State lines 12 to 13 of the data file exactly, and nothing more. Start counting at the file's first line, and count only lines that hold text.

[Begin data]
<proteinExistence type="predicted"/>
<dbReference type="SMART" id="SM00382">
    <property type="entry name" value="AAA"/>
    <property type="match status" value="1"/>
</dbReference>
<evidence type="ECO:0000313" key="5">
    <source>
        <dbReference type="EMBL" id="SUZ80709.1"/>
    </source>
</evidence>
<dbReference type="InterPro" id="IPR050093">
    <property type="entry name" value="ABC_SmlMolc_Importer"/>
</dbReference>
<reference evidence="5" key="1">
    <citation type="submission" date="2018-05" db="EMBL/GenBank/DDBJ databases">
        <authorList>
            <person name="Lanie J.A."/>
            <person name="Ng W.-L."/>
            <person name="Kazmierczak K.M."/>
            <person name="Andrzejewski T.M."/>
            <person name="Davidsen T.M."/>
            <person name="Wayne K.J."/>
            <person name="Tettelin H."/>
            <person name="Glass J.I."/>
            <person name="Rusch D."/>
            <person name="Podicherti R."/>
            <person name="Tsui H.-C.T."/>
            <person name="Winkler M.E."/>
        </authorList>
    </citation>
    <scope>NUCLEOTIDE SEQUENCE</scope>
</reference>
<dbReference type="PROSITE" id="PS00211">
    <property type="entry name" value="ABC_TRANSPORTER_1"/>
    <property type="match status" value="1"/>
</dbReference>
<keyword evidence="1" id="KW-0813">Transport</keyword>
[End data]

    <property type="entry name" value="ABC_SmlMolc_Importer"/>
</dbReference>